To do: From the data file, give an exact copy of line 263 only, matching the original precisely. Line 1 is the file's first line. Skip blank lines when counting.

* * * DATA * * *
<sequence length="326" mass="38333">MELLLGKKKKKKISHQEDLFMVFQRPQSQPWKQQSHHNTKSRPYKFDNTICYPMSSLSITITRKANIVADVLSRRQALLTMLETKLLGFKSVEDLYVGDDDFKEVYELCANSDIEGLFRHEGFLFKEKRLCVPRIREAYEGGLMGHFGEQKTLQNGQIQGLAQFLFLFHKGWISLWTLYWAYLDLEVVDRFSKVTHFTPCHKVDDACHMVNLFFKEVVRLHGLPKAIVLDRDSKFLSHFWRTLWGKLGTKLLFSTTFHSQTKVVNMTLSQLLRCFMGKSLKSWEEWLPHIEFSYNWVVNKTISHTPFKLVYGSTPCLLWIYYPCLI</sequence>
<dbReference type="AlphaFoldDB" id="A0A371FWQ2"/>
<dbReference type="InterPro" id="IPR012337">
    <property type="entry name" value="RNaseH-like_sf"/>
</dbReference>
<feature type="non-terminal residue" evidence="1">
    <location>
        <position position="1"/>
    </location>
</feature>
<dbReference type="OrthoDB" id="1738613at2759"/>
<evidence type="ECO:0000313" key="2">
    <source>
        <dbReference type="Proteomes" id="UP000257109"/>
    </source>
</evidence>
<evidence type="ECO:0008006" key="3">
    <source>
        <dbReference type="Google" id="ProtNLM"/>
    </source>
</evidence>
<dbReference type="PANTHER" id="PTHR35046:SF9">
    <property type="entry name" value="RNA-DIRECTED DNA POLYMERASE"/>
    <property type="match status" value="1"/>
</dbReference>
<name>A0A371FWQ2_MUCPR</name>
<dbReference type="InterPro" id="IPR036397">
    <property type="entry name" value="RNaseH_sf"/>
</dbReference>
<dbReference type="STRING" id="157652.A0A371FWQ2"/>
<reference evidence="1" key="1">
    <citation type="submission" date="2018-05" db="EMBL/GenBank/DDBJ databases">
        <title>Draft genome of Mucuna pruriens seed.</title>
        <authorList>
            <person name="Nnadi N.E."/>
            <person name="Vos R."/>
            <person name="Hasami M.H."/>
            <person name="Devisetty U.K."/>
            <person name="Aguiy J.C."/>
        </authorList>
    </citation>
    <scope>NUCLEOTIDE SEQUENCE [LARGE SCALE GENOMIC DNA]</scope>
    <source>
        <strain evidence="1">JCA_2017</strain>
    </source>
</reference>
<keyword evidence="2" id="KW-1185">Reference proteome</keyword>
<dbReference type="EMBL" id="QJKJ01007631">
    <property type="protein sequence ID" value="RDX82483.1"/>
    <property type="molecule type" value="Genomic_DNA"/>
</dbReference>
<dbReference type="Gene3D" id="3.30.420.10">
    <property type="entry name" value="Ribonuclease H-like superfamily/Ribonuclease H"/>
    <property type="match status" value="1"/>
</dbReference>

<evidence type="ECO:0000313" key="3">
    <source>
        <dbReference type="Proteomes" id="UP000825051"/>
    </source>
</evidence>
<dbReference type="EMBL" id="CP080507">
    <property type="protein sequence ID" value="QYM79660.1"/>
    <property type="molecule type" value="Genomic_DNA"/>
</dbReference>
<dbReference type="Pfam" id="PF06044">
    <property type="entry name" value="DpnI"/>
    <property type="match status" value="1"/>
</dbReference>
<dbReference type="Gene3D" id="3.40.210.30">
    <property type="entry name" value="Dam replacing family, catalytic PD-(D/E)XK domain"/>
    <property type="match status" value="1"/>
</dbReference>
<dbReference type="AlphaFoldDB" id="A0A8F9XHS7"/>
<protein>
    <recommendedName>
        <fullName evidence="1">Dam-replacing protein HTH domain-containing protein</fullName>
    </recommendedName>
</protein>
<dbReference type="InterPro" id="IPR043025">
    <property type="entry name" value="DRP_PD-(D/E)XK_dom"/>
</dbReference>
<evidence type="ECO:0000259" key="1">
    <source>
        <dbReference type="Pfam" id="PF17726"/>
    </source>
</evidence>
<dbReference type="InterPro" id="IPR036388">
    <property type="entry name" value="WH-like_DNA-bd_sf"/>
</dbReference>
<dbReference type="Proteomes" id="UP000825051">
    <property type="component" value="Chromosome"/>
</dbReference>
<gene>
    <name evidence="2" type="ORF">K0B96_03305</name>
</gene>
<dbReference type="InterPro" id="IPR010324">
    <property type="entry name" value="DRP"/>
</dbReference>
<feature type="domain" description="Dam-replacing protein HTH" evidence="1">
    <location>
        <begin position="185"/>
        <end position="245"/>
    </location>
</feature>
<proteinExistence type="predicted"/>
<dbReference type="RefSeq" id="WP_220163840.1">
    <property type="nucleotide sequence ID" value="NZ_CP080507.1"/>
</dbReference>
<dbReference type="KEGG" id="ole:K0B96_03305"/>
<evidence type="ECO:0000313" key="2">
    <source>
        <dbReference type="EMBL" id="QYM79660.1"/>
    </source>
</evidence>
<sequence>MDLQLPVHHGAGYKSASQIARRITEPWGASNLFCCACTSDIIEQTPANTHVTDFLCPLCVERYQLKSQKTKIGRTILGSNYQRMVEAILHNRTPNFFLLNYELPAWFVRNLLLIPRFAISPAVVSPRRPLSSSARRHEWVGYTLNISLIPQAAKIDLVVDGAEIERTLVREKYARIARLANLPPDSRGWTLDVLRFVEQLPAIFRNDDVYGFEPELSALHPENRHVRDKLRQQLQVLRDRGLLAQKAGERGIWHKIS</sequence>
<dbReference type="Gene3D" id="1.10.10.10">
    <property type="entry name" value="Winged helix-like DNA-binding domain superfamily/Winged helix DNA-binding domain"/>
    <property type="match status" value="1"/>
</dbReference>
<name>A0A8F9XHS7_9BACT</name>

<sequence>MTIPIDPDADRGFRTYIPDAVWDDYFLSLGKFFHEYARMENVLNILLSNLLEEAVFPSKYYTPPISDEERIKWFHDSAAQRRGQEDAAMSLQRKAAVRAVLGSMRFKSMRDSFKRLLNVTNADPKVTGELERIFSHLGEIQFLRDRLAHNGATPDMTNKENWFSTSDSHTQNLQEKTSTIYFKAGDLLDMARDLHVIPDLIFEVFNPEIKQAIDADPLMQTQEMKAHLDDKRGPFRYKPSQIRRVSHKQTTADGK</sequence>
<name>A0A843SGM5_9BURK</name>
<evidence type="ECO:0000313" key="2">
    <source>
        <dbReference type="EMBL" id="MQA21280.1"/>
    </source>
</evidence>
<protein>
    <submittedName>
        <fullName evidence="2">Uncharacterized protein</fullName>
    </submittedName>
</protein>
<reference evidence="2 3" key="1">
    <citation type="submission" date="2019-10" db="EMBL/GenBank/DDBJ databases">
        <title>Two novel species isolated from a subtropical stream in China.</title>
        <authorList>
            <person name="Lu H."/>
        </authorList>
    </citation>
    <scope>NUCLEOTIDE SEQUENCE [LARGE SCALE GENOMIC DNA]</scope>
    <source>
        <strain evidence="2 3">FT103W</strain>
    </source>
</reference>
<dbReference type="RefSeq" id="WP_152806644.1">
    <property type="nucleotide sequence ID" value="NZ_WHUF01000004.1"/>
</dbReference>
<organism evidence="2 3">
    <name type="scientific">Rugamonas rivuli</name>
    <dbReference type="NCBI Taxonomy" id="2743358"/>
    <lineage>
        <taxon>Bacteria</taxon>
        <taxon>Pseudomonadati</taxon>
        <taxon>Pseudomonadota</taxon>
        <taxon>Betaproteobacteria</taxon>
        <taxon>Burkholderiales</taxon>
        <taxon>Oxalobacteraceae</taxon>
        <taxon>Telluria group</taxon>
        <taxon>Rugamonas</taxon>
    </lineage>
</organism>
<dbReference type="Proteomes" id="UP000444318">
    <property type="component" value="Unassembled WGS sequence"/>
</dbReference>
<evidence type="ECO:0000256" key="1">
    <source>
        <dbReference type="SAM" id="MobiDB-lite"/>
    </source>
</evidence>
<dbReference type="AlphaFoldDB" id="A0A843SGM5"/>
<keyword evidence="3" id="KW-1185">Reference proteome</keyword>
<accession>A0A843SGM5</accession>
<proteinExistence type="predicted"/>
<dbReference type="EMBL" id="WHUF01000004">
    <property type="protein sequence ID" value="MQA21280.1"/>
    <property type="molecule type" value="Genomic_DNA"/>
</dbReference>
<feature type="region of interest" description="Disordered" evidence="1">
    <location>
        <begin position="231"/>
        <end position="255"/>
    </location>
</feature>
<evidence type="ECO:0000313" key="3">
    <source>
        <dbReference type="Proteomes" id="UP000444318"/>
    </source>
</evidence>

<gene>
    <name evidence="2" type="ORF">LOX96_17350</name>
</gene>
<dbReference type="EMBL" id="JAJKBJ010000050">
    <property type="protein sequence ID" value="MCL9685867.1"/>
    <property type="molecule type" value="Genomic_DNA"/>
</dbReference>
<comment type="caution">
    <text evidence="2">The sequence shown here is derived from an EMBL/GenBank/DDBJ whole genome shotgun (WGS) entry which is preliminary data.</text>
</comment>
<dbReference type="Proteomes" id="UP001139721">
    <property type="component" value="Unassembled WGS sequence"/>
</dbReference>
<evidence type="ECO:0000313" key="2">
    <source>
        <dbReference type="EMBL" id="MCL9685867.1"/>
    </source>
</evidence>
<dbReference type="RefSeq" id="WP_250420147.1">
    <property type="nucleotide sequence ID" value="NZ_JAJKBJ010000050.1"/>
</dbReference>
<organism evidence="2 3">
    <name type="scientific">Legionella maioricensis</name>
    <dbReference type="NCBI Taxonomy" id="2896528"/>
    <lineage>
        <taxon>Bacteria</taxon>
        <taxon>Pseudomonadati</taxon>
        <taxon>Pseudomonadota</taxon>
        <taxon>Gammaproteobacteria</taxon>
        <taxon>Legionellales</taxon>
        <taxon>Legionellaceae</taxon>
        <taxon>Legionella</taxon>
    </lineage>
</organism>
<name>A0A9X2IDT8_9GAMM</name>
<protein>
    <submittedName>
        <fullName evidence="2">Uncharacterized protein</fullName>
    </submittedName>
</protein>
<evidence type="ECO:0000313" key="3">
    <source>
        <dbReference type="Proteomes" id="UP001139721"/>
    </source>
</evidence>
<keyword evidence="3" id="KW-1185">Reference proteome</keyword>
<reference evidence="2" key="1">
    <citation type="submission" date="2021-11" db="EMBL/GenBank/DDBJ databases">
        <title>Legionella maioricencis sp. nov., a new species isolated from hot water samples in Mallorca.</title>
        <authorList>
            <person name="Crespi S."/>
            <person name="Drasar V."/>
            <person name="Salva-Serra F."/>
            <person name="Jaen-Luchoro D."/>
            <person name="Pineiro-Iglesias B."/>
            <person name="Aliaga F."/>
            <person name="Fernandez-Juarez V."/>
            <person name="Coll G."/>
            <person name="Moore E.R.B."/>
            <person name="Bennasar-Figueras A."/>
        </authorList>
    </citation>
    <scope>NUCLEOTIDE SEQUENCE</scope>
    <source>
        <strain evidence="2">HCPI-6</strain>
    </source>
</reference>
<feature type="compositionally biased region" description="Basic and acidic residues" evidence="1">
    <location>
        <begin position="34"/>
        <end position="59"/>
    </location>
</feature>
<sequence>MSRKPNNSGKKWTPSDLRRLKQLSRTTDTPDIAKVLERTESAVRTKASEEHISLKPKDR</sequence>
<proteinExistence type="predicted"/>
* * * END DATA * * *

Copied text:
<proteinExistence type="predicted"/>